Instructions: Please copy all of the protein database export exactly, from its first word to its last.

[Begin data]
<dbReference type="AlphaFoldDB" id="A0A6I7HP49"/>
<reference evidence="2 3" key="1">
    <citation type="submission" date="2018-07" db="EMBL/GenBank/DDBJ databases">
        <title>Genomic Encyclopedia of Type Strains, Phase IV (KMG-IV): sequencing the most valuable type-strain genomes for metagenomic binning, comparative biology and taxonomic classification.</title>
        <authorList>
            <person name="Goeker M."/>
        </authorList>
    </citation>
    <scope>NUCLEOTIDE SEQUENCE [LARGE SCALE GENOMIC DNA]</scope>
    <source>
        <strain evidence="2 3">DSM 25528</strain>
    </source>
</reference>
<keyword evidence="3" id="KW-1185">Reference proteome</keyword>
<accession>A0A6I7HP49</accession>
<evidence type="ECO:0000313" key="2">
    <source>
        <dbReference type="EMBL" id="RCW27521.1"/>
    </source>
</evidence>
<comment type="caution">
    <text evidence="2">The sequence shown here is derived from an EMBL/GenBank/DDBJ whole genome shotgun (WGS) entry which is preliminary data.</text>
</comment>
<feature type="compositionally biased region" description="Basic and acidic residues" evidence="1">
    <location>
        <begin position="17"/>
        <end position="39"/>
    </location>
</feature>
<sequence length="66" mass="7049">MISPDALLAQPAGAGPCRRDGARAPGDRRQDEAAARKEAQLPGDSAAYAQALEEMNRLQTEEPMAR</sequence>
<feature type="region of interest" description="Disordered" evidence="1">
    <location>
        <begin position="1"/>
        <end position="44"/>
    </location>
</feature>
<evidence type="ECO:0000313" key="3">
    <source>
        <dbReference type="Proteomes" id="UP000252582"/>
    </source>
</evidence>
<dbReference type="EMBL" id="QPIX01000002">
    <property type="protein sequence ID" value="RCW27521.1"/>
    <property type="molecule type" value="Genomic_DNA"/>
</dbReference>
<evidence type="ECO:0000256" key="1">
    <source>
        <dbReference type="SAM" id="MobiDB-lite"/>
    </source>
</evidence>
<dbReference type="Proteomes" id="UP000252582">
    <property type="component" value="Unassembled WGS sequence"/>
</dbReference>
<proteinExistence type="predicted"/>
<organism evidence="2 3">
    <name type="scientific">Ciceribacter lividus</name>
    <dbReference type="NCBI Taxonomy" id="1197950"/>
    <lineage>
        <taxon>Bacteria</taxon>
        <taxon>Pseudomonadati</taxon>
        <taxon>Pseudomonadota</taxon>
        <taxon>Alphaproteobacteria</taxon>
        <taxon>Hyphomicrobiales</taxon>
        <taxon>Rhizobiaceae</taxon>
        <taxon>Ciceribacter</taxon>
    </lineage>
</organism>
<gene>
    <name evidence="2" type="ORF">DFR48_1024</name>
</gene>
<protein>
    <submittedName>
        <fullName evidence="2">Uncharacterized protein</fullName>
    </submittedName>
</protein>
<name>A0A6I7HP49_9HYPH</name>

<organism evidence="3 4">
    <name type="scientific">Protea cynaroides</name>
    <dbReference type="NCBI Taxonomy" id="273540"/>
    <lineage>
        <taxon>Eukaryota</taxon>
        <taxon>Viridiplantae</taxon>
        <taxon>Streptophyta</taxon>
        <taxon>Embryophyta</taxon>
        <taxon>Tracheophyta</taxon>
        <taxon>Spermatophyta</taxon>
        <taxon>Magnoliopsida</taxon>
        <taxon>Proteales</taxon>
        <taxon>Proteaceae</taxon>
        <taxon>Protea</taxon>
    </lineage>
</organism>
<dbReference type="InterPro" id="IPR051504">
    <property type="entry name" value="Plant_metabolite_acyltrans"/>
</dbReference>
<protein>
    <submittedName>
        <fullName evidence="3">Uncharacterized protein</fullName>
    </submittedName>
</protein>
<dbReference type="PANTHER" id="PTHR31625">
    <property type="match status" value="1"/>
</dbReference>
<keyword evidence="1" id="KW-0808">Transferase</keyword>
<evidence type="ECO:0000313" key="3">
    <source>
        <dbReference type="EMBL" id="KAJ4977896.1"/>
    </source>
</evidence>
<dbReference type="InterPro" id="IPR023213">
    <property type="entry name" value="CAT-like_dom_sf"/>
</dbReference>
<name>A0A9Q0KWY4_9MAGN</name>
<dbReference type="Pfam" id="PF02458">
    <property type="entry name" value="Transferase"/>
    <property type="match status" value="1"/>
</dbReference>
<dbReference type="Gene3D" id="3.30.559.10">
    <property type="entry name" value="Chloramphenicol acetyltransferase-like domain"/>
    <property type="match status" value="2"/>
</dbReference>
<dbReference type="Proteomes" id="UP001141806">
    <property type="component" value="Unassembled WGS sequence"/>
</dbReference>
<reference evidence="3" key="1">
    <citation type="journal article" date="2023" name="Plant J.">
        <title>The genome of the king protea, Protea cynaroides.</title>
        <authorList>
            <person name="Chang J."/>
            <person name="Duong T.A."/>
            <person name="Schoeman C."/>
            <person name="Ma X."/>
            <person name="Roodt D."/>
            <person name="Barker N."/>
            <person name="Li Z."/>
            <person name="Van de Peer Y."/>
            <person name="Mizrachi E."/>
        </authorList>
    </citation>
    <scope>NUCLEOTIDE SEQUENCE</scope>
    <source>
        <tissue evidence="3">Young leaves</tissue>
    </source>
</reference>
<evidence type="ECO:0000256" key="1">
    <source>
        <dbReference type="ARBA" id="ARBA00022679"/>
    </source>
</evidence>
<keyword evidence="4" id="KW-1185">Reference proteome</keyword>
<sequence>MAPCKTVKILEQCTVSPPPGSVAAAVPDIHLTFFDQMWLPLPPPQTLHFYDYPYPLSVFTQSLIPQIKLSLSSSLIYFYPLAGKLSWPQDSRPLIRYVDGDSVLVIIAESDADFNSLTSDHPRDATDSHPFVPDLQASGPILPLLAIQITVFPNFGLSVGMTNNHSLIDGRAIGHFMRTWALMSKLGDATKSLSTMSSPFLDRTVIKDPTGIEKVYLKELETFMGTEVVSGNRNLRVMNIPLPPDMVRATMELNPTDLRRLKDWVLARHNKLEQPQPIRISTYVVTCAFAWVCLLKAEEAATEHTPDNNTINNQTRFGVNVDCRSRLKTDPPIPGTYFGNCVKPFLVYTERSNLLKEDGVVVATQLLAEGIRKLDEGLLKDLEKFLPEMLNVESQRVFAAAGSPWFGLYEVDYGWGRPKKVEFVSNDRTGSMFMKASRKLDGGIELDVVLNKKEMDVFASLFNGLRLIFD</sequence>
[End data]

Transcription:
<dbReference type="AlphaFoldDB" id="A0A6I7HP49"/>
<reference evidence="2 3" key="1">
    <citation type="submission" date="2018-07" db="EMBL/GenBank/DDBJ databases">
        <title>Genomic Encyclopedia of Type Strains, Phase IV (KMG-IV): sequencing the most valuable type-strain genomes for metagenomic binning, comparative biology and taxonomic classification.</title>
        <authorList>
            <person name="Goeker M."/>
        </authorList>
    </citation>
    <scope>NUCLEOTIDE SEQUENCE [LARGE SCALE GENOMIC DNA]</scope>
    <source>
        <strain evidence="2 3">DSM 25528</strain>
    </source>
</reference>
<keyword evidence="3" id="KW-1185">Reference proteome</keyword>
<accession>A0A6I7HP49</accession>
<evidence type="ECO:0000313" key="2">
    <source>
        <dbReference type="EMBL" id="RCW27521.1"/>
    </source>
</evidence>
<comment type="caution">
    <text evidence="2">The sequence shown here is derived from an EMBL/GenBank/DDBJ whole genome shotgun (WGS) entry which is preliminary data.</text>
</comment>
<feature type="compositionally biased region" description="Basic and acidic residues" evidence="1">
    <location>
        <begin position="17"/>
        <end position="39"/>
    </location>
</feature>
<sequence length="66" mass="7049">MISPDALLAQPAGAGPCRRDGARAPGDRRQDEAAARKEAQLPGDSAAYAQALEEMNRLQTEEPMAR</sequence>
<feature type="region of interest" description="Disordered" evidence="1">
    <location>
        <begin position="1"/>
        <end position="44"/>
    </location>
</feature>
<evidence type="ECO:0000313" key="3">
    <source>
        <dbReference type="Proteomes" id="UP000252582"/>
    </source>
</evidence>
<dbReference type="EMBL" id="QPIX01000002">
    <property type="protein sequence ID" value="RCW27521.1"/>
    <property type="molecule type" value="Genomic_DNA"/>
</dbReference>
<evidence type="ECO:0000256" key="1">
    <source>
        <dbReference type="SAM" id="MobiDB-lite"/>
    </source>
</evidence>
<dbReference type="Proteomes" id="UP000252582">
    <property type="component" value="Unassembled WGS sequence"/>
</dbReference>
<proteinExistence type="predicted"/>
<organism evidence="2 3">
    <name type="scientific">Ciceribacter lividus</name>
    <dbReference type="NCBI Taxonomy" id="1197950"/>
    <lineage>
        <taxon>Bacteria</taxon>
        <taxon>Pseudomonadati</taxon>
        <taxon>Pseudomonadota</taxon>
        <taxon>Alphaproteobacteria</taxon>
        <taxon>Hyphomicrobiales</taxon>
        <taxon>Rhizobiaceae</taxon>
        <taxon>Ciceribacter</taxon>
    </lineage>
</organism>
<gene>
    <name evidence="2" type="ORF">DFR48_1024</name>
</gene>
<protein>
    <submittedName>
        <fullName evidence="2">Uncharacterized protein</fullName>
    </submittedName>
</protein>
<name>A0A6I7HP49_9HYPH</name>

<organism evidence="3 4">
    <name type="scientific">Protea cynaroides</name>
    <dbReference type="NCBI Taxonomy" id="273540"/>
    <lineage>
        <taxon>Eukaryota</taxon>
        <taxon>Viridiplantae</taxon>
        <taxon>Streptophyta</taxon>
        <taxon>Embryophyta</taxon>
        <taxon>Tracheophyta</taxon>
        <taxon>Spermatophyta</taxon>
        <taxon>Magnoliopsida</taxon>
        <taxon>Proteales</taxon>
        <taxon>Proteaceae</taxon>
        <taxon>Protea</taxon>
    </lineage>
</organism>
<dbReference type="InterPro" id="IPR051504">
    <property type="entry name" value="Plant_metabolite_acyltrans"/>
</dbReference>
<protein>
    <submittedName>
        <fullName evidence="3">Uncharacterized protein</fullName>
    </submittedName>
</protein>
<dbReference type="PANTHER" id="PTHR31625">
    <property type="match status" value="1"/>
</dbReference>
<keyword evidence="1" id="KW-0808">Transferase</keyword>
<evidence type="ECO:0000313" key="3">
    <source>
        <dbReference type="EMBL" id="KAJ4977896.1"/>
    </source>
</evidence>
<dbReference type="InterPro" id="IPR023213">
    <property type="entry name" value="CAT-like_dom_sf"/>
</dbReference>
<name>A0A9Q0KWY4_9MAGN</name>
<dbReference type="Pfam" id="PF02458">
    <property type="entry name" value="Transferase"/>
    <property type="match status" value="1"/>
</dbReference>
<dbReference type="Gene3D" id="3.30.559.10">
    <property type="entry name" value="Chloramphenicol acetyltransferase-like domain"/>
    <property type="match status" value="2"/>
</dbReference>
<dbReference type="Proteomes" id="UP001141806">
    <property type="component" value="Unassembled WGS sequence"/>
</dbReference>
<reference evidence="3" key="1">
    <citation type="journal article" date="2023" name="Plant J.">
        <title>The genome of the king protea, Protea cynaroides.</title>
        <authorList>
            <person name="Chang J."/>
            <person name="Duong T.A."/>
            <person name="Schoeman C."/>
            <person name="Ma X."/>
            <person name="Roodt D."/>
            <person name="Barker N."/>
            <person name="Li Z."/>
            <person name="Van de Peer Y."/>
            <person name="Mizrachi E."/>
        </authorList>
    </citation>
    <scope>NUCLEOTIDE SEQUENCE</scope>
    <source>
        <tissue evidence="3">Young leaves</tissue>
    </source>
</reference>
<evidence type="ECO:0000256" key="1">
    <source>
        <dbReference type="ARBA" id="ARBA00022679"/>
    </source>
</evidence>
<keyword evidence="4" id="KW-1185">Reference proteome</keyword>
<sequence>MAPCKTVKILEQCTVSPPPGSVAAAVPDIHLTFFDQMWLPLPPPQTLHFYDYPYPLSVFTQSLIPQIKLSLSSSLIYFYPLAGKLSWPQDSRPLIRYVDGDSVLVIIAESDADFNSLTSDHPRDATDSHPFVPDLQASGPILPLLAIQITVFPNFGLSVGMTNNHSLIDGRAIGHFMRTWALMSKLGDATKSLSTMSSPFLDRTVIKDPTGIEKVYLKELETFMGTEVVSGNRNLRVMNIPLPPDMVRATMELNPTDLRRLKDWVLARHNKLEQPQPIRISTYVVTCAFAWVCLLKAEEAATEHTPDNNTINNQTRFGVNVDCRSRLKTDPPIPGTYFGNCVKPFLVYTERSNLLKEDGVVVATQLLAEGIRKLDEGLLKDLEKFLPEMLNVESQRVFAAAGSPWFGLYEVDYGWGRPKKVEFVSNDRTGSMFMKASRKLDGGIELDVVLNKKEMDVFASLFNGLRLIFD</sequence>